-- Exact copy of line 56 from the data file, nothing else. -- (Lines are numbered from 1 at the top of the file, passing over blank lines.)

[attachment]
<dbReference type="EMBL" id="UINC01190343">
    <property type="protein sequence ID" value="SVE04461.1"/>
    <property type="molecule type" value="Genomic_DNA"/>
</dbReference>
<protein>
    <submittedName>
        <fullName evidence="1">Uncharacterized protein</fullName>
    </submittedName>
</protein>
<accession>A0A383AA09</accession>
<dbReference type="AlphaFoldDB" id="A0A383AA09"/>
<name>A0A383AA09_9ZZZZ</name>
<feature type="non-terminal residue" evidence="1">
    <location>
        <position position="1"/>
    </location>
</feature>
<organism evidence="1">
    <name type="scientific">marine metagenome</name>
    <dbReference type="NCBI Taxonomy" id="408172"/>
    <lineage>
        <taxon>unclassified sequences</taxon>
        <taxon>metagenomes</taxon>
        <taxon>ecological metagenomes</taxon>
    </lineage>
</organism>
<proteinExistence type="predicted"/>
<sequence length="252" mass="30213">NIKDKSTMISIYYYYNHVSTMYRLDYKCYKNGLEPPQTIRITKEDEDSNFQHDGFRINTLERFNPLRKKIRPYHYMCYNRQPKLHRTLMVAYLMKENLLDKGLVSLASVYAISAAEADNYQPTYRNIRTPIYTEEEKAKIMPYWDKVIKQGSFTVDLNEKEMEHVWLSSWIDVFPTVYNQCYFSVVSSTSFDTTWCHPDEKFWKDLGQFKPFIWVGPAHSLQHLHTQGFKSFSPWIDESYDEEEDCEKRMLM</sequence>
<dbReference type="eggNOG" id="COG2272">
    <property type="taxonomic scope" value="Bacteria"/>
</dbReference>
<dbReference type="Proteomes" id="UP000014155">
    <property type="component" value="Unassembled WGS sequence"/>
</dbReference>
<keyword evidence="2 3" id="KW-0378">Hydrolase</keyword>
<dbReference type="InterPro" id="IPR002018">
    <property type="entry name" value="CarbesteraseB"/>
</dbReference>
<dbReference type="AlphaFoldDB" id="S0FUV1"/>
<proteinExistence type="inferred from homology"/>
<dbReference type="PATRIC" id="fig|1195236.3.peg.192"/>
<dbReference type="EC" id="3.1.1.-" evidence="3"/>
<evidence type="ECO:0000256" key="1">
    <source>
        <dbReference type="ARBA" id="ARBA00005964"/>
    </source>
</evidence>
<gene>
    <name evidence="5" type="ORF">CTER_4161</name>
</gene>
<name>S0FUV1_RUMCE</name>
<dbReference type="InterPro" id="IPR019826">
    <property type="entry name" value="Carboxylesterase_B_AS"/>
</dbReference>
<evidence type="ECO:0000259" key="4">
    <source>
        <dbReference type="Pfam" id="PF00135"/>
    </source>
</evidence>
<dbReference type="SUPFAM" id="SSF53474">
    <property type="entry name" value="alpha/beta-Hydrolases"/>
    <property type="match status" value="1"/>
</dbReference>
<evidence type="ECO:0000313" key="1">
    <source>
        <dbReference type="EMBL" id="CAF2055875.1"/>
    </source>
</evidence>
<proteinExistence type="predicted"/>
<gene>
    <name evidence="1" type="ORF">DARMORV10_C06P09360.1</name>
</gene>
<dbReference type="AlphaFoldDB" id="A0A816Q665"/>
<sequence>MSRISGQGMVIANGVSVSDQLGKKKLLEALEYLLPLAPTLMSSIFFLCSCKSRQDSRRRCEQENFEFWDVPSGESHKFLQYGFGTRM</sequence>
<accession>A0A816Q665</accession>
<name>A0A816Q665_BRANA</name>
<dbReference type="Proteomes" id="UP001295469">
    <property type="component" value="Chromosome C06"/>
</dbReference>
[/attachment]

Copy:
    <source>